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Ben Jealous criticizes Maryland Gov. Hogan for declining to comment on Trump's possible Supreme Court pick

Abortion — an issue that has been muted in Maryland politics — resurfaced Tuesday when Democrat Ben Jealous questioned Republican Gov. Larry Hogan’s commitment to women’s reproductive rights as President Donald J. Trump prepares to nominate a Supreme Court justice who could threaten Roe v. Wade.

The Democratic gubernatorial nominee challenging Hogan in the November election issued a statement criticizing the Republican’s record on abortion after the governor declined to take a position on the looming Supreme Court struggle during an interview with Washington’s WTOP radio.

Hogan said he wants to wait and see whom Trump nominates before commenting on the president’s choice.

“We don't need to wait and see as Larry Hogan suggests, we need him to reassure Marylanders that despite his own troubling past on women’s reproductive health, he will have the courage to protect Maryland’s values,” Jealous said in the statement.

Hogan spokesman Scott Sloofman rejected Jealous’ comments as “desperate scare tactics.”

“The governor’s record is clear, four years ago he pledged that he would never alter Maryland’s reproductive health laws and he hasn’t,” Sloofman said. “Maryland state law protects a woman’s right to choose, and that will never change under Larry Hogan regardless of any Supreme Court decision.”

Jealous, a former NAACP president, is betting that the abortion issue has more power to motivate Democrats then it did four years ago because of the recent announcement that Justice Anthony Kennedy is retiring. Kennedy has been the key swing vote on the nation’s highest court on abortion issues.

Advocates of abortion rights are gearing up for a battle because they fear Trump will nominate a justice who would vote to overturn Roe v. Wade, the 1973 case that established a woman’s right to an abortion.

The Democratic effort to use the abortion issue flopped in 2014, when party nominee Anthony Brown repeatedly ran ads warning that Hogan would infringe on abortion rights solidified in Maryland law in a 1992 referendum in which voters rejected restrictions on the procedure before the fetus is viable.

Hogan beat Brown with a campaign that focused on economic issues and promised to steer clear of conservative positions on social issues.

Over the last four years, Hogan has stuck to that strategy. Sloofman said he would continue to do so.

“Voters know that the governor has kept his promise to protect Maryland law and he will continue to do so,” he said.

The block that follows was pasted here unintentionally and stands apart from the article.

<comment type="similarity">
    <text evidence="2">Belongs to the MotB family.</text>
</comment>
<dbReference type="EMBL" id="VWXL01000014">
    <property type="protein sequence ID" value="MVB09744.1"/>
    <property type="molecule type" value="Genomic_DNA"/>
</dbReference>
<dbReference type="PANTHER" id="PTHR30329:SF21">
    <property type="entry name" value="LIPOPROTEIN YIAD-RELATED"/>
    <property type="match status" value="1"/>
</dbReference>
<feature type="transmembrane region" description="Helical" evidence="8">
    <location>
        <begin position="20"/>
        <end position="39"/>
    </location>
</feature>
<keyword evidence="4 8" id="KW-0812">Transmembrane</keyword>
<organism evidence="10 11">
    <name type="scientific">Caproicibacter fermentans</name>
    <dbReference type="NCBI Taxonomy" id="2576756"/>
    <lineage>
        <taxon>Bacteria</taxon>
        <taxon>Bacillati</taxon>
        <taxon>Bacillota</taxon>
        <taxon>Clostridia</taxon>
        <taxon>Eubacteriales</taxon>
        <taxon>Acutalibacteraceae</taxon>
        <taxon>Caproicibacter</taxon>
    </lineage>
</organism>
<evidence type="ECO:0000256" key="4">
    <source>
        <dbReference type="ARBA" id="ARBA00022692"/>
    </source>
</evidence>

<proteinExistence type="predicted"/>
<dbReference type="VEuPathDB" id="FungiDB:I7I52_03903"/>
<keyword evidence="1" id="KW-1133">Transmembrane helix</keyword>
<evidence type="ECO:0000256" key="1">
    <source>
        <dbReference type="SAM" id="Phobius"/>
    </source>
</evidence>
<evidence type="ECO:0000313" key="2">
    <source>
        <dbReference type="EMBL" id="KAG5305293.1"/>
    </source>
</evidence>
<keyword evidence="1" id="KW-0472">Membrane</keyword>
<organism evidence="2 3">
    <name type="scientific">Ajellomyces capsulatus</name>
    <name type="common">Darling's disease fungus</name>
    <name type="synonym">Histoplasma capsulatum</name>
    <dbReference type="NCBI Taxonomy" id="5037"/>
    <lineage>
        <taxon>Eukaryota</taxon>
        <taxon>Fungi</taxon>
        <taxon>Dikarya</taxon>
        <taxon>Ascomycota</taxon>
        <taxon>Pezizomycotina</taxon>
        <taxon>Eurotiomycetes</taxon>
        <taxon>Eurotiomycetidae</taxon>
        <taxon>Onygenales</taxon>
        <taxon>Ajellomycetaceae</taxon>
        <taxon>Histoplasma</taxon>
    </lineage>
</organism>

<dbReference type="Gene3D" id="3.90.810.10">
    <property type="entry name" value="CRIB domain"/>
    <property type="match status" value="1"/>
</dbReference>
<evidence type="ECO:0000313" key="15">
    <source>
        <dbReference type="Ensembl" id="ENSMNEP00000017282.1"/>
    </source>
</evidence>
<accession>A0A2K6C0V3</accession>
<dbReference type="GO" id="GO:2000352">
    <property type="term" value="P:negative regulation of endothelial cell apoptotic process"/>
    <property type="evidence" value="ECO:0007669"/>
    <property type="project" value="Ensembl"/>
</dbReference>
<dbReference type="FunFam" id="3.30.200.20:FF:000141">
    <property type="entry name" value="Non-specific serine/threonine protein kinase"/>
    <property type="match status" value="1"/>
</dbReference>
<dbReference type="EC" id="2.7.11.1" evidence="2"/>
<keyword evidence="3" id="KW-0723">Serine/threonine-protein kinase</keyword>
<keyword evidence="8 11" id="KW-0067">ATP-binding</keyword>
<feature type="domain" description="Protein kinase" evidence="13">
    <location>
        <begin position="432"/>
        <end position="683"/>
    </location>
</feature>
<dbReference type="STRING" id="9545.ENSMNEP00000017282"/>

But Jealous suggested the governor’s assurances on the issue can’t be trusted. He pointed to Hogan’s decision in 2017 to let a state bill become law without his signature that assures state funding for Planned Parenthood if it loses federal funding. Jealous also questioned positions Hogan took on abortion long before his run for governor.

“Hogan needs to publicly affirm that he will not take any action to undermine Maryland’s law protecting a woman’s right to choose,” Jealous said in the statement. “Given Hogan refused to sign legislation protecting Planned Parenthood funding, and his prior advocacy to ban abortions even in cases of rape or incest, we have every reason to be concerned about his commitment to protecting our current laws."

Jealous trailed Hogan by double digits in polling before the June 26 primary. Melissa Deckman, who chairs the political science department at Washington College, said the Democrat has little to lose by raising the abortion issue.

“I can’t blame Ben Jealous for doing it. It’s a little bit of a stretch in this case,” Deckman said. She noted that Hogan has not introduced any measures in the General Assembly that would curb access to abortions.

“I don’t look at Hogan as someone who will radically change policy with respect to reproductive rights,” Deckman said. But for Jealous, she said, it’s crucial to maximize progressive turnout, so “riling up the base” may be a sound strategy.

In his radio interview, Hogan pointed out that Maryland’s law would remain in effect even if a new Supreme Court majority were to overturn Roe v. Wade.

“It wouldn’t affect Maryland because Maryland already has laws that would protect those rights as they are, so even if there were changes to the Supreme Court, which I don’t think there would be, nothing would change in Maryland,” Hogan said.

Hogan’s stance on abortion has led to some grumbling among the fiercest opponents of abortion. Maryland Right to Life declined to endorse him, though the organization backed other Republicans who were also unopposed in the primary.

Social conservatives who hold elected office have generally given Hogan a pass on the issue.

Del. Neil Parrott, an anti-abortion Western Maryland Republican, said he’d like to see a governor who is more conservative than Hogan on the issue. But he still called Hogan a “wonderful” chief executive and dismissed Jealous’ criticism as “a desperate attempt by a far, far left liberal who’s trying to gain some traction” against a popular governor.

mdresser@baltsun.com

twitter.com/michaeltdresser

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